Han er blevet kendt som den knælende partisekretær, der faldt på knæ og bønfaldt forældrene om ikke at protestere over de sammenstyrtede skoler (som jeg har skrevet om på kinablog og i Berlingske for eksempel her og her).
ESWN har oversat et interview med ham:
Q: Why did you kneel down in front of the parents?
A: I made a mistake in my initial judgment. In the past, people seek out the leaders when they have a problem. Once the leader shows up, the matter calms down in deference to the party secretary or mayor. But what happened that day deviated from custom. The parents were bounded together by the bitterness and sorrow of losing their children. Overnight they refused to recognize me. Wufu is not the heaviest hit town in the earthquake. But the classroom building of the Fuxin Number Two Primary School collapsed with 129 schoolchildren dead. The parents thought that the classroom building had collapsed as the result of a natural disaster as well as human faults. I promised to make a thorough investigation of the building, but I needed time. The parents did not think so. I was worried. I knelt down to express a certain degree of sincerity, not to put on a show. I don’t remember how many times I knelt down. Afterwards, someone said that I knelt four times. I have never thought about kneeling down in the past over any issue. But in the face of this catastrophe, I can put aside all personal concerns and misgivings.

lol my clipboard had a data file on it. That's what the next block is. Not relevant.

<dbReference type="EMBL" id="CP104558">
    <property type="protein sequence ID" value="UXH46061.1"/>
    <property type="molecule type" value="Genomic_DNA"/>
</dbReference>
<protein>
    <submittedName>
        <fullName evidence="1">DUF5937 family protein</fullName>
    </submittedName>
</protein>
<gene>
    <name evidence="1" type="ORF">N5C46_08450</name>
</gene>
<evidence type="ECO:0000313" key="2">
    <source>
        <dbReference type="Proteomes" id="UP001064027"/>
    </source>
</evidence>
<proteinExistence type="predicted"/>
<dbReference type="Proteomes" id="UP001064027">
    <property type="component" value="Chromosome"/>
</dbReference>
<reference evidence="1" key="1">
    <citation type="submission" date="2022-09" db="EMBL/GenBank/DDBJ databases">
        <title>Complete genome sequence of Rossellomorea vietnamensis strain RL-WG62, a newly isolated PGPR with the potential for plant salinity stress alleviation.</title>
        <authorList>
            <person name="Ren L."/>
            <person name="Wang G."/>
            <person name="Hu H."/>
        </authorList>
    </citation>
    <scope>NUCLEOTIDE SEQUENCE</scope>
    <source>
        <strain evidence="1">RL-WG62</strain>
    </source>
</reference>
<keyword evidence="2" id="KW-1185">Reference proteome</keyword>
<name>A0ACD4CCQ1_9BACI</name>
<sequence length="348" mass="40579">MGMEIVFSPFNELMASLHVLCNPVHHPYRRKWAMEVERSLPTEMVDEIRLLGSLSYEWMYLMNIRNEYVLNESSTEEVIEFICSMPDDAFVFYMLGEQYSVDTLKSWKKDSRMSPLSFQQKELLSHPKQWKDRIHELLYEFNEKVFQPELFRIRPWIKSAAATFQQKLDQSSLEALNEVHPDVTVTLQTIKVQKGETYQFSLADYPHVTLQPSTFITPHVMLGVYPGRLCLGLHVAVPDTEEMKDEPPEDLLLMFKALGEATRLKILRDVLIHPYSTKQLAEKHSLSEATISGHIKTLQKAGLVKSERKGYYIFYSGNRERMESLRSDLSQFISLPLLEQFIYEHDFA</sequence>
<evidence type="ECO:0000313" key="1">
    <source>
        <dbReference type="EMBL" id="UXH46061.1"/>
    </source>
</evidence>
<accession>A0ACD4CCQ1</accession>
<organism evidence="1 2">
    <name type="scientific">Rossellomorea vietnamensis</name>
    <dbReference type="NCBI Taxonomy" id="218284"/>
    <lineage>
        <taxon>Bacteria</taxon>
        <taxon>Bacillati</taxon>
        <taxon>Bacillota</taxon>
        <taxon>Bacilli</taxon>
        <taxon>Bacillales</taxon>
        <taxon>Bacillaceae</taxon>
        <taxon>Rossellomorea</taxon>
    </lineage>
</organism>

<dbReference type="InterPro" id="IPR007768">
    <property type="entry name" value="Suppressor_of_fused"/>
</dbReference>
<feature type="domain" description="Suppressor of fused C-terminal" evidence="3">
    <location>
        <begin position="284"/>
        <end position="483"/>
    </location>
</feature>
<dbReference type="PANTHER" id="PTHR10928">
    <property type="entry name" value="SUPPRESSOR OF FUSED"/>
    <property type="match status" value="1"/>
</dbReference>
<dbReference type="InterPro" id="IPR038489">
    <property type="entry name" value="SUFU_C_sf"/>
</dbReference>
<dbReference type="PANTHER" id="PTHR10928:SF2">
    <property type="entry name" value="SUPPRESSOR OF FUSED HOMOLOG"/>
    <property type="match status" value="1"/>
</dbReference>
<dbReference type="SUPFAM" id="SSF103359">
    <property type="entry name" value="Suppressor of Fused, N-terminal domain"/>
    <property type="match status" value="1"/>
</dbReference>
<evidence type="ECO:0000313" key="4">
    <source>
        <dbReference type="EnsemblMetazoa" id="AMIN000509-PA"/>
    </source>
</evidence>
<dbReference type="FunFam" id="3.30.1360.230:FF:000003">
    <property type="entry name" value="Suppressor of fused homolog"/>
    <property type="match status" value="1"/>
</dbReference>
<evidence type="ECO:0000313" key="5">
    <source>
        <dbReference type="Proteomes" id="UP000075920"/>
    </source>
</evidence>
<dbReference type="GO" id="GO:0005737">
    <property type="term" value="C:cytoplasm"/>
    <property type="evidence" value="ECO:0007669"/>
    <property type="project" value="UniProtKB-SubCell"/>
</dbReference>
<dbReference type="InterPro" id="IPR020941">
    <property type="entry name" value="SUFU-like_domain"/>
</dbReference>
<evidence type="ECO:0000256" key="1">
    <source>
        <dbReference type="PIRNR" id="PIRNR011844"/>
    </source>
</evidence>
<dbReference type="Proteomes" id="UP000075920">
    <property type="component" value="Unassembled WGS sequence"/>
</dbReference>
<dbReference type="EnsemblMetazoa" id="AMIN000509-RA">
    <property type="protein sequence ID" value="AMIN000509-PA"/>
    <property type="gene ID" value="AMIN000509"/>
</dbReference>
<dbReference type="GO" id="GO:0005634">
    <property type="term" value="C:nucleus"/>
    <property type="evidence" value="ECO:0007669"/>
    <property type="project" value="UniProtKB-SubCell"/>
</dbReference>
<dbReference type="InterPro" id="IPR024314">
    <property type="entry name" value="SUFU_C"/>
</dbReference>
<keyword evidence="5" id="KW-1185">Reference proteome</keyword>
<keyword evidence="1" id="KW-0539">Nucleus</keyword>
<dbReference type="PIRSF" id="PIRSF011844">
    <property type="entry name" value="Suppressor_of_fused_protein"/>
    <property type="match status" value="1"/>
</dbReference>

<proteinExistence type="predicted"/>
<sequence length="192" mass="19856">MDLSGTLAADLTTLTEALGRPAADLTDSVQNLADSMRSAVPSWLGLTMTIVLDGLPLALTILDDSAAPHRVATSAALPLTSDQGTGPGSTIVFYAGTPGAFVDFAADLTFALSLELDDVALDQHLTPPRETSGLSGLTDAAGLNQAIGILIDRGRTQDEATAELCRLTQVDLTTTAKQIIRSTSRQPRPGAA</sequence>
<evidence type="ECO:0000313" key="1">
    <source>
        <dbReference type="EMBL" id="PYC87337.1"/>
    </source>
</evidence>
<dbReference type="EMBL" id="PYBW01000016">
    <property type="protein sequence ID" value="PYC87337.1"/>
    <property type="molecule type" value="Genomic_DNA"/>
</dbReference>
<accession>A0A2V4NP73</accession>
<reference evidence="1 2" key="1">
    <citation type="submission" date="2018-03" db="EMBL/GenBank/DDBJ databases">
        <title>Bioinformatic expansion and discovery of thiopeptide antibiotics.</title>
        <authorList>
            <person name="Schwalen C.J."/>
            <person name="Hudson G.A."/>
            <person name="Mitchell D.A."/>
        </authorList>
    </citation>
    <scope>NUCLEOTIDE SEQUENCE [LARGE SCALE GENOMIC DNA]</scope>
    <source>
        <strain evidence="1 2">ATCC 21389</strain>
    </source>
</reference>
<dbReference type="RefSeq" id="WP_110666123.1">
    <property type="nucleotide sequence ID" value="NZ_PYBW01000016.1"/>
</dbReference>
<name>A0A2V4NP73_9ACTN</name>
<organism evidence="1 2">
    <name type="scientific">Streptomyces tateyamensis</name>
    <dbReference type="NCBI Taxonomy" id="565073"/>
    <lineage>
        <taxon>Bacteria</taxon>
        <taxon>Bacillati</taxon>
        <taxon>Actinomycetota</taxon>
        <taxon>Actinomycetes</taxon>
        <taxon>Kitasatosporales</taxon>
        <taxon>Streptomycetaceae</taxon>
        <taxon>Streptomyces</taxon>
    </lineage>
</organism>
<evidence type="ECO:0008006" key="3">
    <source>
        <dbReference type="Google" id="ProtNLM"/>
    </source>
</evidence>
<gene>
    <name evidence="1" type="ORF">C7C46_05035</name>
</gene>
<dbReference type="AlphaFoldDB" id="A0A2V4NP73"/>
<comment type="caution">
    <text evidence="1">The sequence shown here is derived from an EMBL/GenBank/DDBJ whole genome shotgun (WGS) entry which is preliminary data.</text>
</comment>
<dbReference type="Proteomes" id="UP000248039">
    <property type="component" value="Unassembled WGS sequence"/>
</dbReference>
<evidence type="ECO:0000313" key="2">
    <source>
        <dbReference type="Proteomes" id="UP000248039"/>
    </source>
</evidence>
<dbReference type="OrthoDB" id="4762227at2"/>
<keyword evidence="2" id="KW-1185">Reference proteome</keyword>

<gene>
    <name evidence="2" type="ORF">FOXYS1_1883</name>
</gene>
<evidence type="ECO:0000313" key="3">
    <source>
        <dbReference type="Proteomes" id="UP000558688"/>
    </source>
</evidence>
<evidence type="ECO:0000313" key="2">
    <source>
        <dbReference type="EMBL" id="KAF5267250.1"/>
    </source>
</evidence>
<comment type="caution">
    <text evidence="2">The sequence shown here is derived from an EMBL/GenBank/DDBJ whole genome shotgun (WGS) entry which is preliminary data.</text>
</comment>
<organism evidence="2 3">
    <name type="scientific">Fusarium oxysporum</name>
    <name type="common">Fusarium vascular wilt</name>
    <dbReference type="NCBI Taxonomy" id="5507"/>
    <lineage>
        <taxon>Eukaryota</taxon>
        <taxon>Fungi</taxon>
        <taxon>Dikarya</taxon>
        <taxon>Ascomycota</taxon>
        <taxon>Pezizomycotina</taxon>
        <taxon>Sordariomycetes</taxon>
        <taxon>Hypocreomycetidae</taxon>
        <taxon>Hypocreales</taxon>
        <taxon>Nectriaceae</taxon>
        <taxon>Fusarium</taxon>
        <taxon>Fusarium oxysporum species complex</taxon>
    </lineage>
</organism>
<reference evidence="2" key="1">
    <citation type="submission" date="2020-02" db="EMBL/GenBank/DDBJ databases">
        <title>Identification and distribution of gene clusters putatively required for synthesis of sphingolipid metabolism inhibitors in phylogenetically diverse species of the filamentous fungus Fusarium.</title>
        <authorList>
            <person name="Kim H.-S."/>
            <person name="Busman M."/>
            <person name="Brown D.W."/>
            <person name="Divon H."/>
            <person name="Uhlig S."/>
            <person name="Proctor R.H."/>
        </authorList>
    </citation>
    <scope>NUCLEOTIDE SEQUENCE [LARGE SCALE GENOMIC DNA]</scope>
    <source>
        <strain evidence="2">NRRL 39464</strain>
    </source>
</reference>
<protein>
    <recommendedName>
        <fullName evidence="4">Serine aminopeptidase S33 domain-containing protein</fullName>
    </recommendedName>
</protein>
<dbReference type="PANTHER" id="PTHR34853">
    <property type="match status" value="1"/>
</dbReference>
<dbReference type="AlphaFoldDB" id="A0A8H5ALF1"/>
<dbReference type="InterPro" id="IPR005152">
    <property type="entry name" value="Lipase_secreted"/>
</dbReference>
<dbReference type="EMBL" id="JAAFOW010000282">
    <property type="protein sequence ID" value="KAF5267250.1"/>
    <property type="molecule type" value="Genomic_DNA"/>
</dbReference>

Det seneste i sagen om skolerne er, at myndighederne nu forsøger at købe sig til forældrenes tavshed.
Samtidig er politiet også begyndt at arrestere forældrene og de kinesiske og udenlandske journalister, der skriver om sagen. Se for eksempel BBC’s James Reynolds blogpost, der fortæller om en af hans kolleger, der blev arresteret af politiet:
The police told my colleague that she was being detained under article 2 of the rules printed on the back of our earthquake press passes.
Article 2 says the following (this is our translation from the original Chinese): “When conducting interviews, journalists must obey the relevant rules or regulations issued by different levels of headquarters for earthquake relief and reconstruction work.”
The police told my colleague that the relevant rule in this case was this: the earthquake relief headquarters had decreed a period of traffic control. This temporary security measure meant that journalists were not allowed in the city (even reading this now I’m not entirely sure what it means – but my colleague made a point of noting it down accurately at the time to get it exactly right).
Another reason was offered as well. The police told my colleague that there was a danger of further aftershocks in Dujiangyan, so reporters should leave for their own safety. (This explanation was a little hard to believe since we came across cafes by the side of the road full of people relaxing with little apparent worry of being caught in an aftershock.)
Og som sædvanlig siger politiet også, at der ikke er tale om censur. Slet ikke. Vi må bare ikke skrive om det.